Most people assume they have the right to dance in a honky-tonk or play music in a bar. Some local governments disagree. A decade ago, Arizona’s Pinal County tried to impose ruinous fines on San Tan Flat, a popular country and Western restaurant, unless owner Dale Bell kept his patrons from moving their feet when they danced. Now, the Myrtle Beach city government is threatening one of its own residents with fines and incarceration for the dubious crime of being a musician without a license.
Why should people have to pay and register with the government in order to play music, an activity which is clearly protected by the First Amendment?
According to WMBF News, this is a question musician Rich Johnson, a retiree from Long Island, would like to see answered. Johnson makes as little as $75 a night while playing music “a couple times a year” at a local bar. But the City of Myrtle Beach demands that he spend $100 on a “business license” or else face up to $500 in fines or a month imprisonment for each unlicensed performance.
A spokesman for the city defended this situation on the grounds that business licenses exist in other cities.
This is plainly silly. Most obviously, many cities and states do not, in fact, require musicians to be licensed. Charlotte, for example, has no privilege license restrictions. Austin requires no special license or permit for musical or other performances. New York City only requires sound device permits if performers wish to use sound devices on the street or in public parks. No permit of any kind for street performances without such devices, let alone for the occasional performances in bars or other private venues. In Central Ohio, musicians and other performers are also free of onerous licensing requirements, and the city of Columbus might even pay them to perform in public.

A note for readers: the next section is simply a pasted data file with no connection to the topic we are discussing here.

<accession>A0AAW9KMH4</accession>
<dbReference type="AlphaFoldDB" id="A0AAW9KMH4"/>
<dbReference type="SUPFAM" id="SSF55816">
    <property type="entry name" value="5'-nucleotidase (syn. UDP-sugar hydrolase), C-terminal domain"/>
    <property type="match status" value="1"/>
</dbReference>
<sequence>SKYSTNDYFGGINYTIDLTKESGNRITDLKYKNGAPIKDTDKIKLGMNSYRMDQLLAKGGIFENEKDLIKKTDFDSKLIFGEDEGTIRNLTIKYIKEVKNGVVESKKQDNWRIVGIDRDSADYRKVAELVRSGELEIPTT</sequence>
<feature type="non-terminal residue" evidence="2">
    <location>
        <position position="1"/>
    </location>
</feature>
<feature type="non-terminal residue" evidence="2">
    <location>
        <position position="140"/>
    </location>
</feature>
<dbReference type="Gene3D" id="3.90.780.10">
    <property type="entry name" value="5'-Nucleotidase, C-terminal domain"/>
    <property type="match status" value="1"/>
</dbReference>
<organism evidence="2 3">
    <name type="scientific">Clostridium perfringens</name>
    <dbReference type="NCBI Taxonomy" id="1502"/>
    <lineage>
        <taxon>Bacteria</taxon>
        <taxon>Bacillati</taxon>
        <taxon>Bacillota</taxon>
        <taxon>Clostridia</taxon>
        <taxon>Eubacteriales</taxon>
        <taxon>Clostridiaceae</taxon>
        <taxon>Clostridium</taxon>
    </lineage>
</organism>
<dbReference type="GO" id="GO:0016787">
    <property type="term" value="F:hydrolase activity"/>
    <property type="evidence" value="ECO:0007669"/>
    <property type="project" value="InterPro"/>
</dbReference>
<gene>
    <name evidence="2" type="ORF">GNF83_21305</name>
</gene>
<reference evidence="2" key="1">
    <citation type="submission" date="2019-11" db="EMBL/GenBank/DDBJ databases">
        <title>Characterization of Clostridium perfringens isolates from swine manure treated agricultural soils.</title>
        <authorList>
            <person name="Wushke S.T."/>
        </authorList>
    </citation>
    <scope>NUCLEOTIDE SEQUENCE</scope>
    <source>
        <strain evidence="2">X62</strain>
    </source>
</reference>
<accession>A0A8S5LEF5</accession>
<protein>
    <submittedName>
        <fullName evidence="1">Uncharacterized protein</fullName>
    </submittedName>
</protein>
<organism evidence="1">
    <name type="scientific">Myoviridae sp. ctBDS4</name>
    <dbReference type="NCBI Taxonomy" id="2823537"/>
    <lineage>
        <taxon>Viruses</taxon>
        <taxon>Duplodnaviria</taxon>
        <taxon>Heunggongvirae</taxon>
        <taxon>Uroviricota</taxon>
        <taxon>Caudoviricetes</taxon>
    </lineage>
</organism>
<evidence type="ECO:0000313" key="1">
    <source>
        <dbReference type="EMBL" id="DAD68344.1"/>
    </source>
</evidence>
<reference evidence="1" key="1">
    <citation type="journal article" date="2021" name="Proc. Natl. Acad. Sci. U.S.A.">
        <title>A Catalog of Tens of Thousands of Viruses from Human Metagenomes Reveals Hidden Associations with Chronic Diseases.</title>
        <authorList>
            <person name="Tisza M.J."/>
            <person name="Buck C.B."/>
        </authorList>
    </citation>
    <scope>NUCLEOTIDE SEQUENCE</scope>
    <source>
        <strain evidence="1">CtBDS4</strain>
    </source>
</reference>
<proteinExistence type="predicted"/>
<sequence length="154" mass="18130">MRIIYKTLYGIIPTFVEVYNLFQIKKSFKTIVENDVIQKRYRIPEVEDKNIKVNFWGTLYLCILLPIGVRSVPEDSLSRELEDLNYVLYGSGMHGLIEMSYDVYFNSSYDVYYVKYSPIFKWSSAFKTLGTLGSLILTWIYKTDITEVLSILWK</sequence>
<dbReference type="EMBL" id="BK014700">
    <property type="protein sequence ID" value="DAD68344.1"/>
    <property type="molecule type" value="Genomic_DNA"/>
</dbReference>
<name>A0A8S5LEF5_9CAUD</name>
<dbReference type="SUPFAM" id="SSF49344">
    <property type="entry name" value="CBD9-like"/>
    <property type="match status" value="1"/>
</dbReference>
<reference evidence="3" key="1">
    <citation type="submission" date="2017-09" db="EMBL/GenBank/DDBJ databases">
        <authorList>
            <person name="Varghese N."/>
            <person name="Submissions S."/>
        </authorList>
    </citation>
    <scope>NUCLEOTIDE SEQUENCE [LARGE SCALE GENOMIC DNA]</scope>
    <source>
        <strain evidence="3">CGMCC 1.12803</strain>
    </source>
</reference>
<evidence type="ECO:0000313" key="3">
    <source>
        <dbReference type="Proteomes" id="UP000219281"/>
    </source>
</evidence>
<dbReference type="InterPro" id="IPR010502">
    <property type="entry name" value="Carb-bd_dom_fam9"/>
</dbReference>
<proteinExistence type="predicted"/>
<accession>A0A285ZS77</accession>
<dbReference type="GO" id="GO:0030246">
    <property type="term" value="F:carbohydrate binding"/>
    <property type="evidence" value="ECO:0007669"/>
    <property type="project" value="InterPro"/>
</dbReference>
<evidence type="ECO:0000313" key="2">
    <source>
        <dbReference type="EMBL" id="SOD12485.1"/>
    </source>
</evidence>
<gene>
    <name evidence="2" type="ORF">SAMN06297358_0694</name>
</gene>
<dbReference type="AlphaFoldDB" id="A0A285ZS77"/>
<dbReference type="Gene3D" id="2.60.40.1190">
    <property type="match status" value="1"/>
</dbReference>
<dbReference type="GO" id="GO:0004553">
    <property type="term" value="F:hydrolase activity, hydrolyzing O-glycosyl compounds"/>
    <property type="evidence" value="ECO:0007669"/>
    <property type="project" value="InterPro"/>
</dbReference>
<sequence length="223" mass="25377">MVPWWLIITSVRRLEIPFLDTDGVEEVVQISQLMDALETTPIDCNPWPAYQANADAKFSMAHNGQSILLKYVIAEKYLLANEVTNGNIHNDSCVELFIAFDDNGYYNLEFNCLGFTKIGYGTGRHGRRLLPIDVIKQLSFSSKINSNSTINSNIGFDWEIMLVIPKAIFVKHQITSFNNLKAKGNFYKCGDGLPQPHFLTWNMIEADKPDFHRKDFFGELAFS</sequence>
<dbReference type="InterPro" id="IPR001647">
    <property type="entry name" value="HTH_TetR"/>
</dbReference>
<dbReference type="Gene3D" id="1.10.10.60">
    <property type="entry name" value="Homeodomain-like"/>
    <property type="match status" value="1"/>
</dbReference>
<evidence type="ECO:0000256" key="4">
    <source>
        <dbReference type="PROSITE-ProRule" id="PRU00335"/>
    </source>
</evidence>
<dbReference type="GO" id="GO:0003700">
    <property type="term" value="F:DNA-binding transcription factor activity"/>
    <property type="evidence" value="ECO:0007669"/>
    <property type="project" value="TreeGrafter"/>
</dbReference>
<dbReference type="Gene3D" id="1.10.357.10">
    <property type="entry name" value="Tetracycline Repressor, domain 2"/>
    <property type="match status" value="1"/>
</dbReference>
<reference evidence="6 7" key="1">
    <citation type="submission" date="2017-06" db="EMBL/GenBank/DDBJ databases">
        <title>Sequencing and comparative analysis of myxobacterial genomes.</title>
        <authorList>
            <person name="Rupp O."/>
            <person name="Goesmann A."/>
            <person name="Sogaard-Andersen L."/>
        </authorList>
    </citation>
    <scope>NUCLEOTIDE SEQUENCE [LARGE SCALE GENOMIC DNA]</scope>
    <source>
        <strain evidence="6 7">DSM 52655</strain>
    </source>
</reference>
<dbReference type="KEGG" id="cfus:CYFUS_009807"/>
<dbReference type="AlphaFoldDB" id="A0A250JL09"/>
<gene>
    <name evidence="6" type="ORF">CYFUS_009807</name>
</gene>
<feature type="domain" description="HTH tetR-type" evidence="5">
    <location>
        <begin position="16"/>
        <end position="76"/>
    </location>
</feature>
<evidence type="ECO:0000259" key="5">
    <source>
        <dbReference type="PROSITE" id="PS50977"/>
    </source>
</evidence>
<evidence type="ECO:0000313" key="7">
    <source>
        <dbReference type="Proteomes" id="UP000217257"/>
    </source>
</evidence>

According to the “License to Work” report from the Institute for Justice (IJ), South Carolina is the 10th most broadly and onerously licensed state in the country. The Palmetto State licenses half of its low- to moderate-income occupations, with an average licensing burden of $166 in fees. This excessive red tape directly harms the ability of law-abiding South Carolinians to earn an honest living.
Myrtle Beach has the opportunity to do better and set an example for the state. There is no good reason to charge retirees for the “privilege” of playing musical instruments at a bar. It is even more ridiculous to subject him to ruinous fines and jail time.